Wednesday, 20 May 2015 16:38

The Sound and the fury of Jindal's Louisiana religious freedom actions

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mansionby James Hartman

There are bills legislators file to make meaningful policy changes, and bills lawmakers file to make a statement.  HB 707 was the latter.  It was a solution in search of a problem, but it also was essentially harmless.  No one would’ve been hurt by it.   


For weeks, it has been speculated that one of Gov. Jindal’s handlers manipulated the freshman lawmaker into filing it to give the governor campaign fodder (perhaps without Rep. Johnson’s knowledge), and Gov. Jindal did not disappoint.  By embracing the bill in his opening address at the beginning of the Session, the governor tried to position himself as a social conservative in the presidential race, using the bill – and the legislator – as tools for his own agenda.  That the governor launched ads in Iowa espousing his social conservative views on the same day Johnson’s bill was to be heard in committee was strategically brilliant – although ultimately futile.  If the bill cleared committee, Jindal could claim supporter status.  If it didn’t, Jindal could issue his pre-crafted executive order and claim hero status.  

Alas, Gov. Jindal will not ever convince national voters that he’s more of a social conservative than other already-announced GOP candidates – Sen. Ted Cruz, Gov. Mike Huckabee and Sen. Rick Santorum.   Rep. Johnson, while well-meaning, has been a pawn in someone else’s national gambit. 

At the end of the day, the outcome in today’s committee hearing – a 10-2 vote to defer it -- is best for all concerned.  It protects, at least somewhat, Rep. Johnson – a good fellow, really – from being demonized (or lionized) by either side.  It protects lawmakers from having to take a difficult and divisive vote.  (Various biased polls notwithstanding, HB 707 was not wildly popular.)  And it puts Gov. Jindal right where he wants to be, as the erstwhile darling of the Religious Right – a position he will not hold for long. 

HB 707 was sound and fury, signifying nothing other than Jindal’s ambition and Johnson’s advancement.  Neither the bill nor the executive order will cause harm to Louisiana’s economy or its treatment of LGBT people.  Johnson made his understandable position known.   Lawmakers on the committee got to play nice and avoid a travesty no matter how they decided.  Democratic gubernatorial candidate Rep. John Bel Edwards got to play the media darling – a position he also will not hold for long, since Sen. David Vitter is an unstoppable train on the rail to the Governor’s Mansion.  The only real loser in this fandango will be the current governor himself, who will quickly become an also-ran in the GOP primaries and whose manipulations of the state Legislature will backfire.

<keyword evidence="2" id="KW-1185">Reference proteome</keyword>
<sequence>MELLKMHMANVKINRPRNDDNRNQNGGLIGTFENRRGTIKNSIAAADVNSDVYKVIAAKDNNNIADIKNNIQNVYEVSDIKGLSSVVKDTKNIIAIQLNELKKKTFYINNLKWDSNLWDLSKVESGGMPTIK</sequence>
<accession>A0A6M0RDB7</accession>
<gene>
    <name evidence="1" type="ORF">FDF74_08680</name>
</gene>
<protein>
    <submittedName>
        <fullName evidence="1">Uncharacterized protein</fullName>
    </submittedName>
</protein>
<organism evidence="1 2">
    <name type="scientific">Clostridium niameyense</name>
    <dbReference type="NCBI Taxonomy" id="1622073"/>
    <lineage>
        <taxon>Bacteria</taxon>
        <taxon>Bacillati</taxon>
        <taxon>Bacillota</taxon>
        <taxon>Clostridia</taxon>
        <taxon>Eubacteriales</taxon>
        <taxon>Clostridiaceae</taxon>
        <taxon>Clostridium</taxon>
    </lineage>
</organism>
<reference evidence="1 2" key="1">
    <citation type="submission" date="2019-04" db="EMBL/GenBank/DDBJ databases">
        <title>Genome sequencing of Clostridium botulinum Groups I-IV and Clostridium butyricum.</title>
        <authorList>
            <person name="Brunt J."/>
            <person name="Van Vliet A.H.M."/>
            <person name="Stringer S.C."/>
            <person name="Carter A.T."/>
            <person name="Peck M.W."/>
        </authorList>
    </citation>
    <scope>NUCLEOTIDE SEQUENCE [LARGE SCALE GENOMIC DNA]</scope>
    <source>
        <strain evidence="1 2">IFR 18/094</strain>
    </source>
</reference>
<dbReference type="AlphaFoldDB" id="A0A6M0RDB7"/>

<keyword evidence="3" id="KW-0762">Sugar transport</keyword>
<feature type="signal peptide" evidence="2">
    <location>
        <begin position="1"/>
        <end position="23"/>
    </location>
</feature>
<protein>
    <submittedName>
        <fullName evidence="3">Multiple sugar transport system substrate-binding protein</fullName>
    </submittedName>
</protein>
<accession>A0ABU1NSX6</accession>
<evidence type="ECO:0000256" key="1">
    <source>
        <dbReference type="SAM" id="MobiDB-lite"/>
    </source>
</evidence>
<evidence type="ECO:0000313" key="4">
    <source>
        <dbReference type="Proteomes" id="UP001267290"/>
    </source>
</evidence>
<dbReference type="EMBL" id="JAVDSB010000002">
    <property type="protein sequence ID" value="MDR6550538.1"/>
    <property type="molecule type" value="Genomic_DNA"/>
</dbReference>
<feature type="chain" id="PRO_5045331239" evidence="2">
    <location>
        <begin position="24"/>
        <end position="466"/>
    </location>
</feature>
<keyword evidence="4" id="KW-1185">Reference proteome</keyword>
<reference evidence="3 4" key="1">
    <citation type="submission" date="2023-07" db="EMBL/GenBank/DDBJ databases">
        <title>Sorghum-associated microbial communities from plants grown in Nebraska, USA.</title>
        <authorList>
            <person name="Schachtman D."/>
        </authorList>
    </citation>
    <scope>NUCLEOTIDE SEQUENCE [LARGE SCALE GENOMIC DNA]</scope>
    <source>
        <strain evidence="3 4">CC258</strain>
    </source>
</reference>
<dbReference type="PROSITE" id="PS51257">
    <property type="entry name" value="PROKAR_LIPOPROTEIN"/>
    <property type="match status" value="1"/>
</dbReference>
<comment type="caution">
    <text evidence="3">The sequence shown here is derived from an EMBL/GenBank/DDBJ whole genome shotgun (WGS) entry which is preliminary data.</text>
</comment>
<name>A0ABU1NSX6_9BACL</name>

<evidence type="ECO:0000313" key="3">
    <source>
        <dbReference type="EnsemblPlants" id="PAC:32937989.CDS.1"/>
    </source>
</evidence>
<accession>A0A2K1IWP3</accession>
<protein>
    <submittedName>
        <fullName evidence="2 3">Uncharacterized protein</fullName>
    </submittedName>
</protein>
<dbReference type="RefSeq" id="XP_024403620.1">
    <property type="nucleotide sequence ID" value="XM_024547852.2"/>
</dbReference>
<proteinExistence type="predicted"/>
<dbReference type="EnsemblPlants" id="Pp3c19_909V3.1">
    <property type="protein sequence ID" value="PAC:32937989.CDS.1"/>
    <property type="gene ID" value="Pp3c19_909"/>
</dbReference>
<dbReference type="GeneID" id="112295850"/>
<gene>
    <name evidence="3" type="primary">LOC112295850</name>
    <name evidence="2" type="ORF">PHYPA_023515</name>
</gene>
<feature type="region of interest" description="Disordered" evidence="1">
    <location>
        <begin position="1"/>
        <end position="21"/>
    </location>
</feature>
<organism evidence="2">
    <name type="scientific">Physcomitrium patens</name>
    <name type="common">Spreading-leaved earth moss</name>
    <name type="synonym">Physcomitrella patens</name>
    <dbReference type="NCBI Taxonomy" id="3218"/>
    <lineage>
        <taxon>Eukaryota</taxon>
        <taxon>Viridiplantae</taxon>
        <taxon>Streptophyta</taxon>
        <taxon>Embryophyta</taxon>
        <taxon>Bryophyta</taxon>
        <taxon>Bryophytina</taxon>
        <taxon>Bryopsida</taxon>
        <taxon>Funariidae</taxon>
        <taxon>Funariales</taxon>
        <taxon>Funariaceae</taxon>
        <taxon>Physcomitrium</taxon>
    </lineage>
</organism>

In truth, the bill made sense, although it did address a non-existent issue, at least in Louisiana.  No same-sex couples are trying to get married in Bunkie or Ville Platte.  But as a business owner, working in the political sphere, should my staff and I have to work for a candidate who espouses Sharia Law – a religious belief that flies in the face of my own deeply held Christian beliefs?  Dear Heaven, I hope not.  No liberal would support such a thing, but they loudly decried the opposite in HB 707. 

Rep. Johnson is a man of conviction.  Did this bill need to be filed?  Did it need to advance?  No.  Certainly not.  Would it have hurt Louisiana’s business climate?   Perhaps, according to some who testified on Tuesday, and that would be a bad thing.  Is Rep. Johnson a hater?  I doubt it.  Is Gov. Jindal?  No; he lacks the energy to espouse a real position, other than one which advances his own misguided ambitions.  With his executive order, Jindal has inadvertently insulated the rest of the state from big businesses rejecting perceived Louisianan bigotry; the onus is now all on him, and since he’ll be gone in eight months, no one will hold his actions against the state as a business-friendly whole. 

Regardless, HB 707 will ultimately wind up on the wrong side of history.  So will Gov. Jindal.  Rep. Johnson’s fate is far more favorable, and so is the future of the LGBT citizenry.  Everybody can – or should – relax now, calm down, and focus on the issues that matter and impact all of Louisiana.   HB 707 was not one of them. 

A native of Washington, D.C., and a graduate of Tulane University, James Hartman is the founder of James Hartman & Associates, a political consulting, polling and communications firm based in New Orleans.  His firm’s clients have included the Civic Democratic Party in the Czech Republic, the People’s Democratic Party of Nigeria, U.S. Sen. David Vitter (R-LA), and numerous elected officials. 

[Macbeth:] To-morrow, and to-morrow, and to-morrow,
Creeps in this petty pace from day to day
To the last syllable of recorded time,
And all our yesterdays have lighted fools
The way to dusty death. Out, out, brief candle!
Life’s but a walking shadow, a poor player
That struts and frets his hour upon the stage
And then is heard no more: it is a tale
Told by an idiot, full of sound and fury,
Signifying nothing. (Macbeth, Act V, Scene v)

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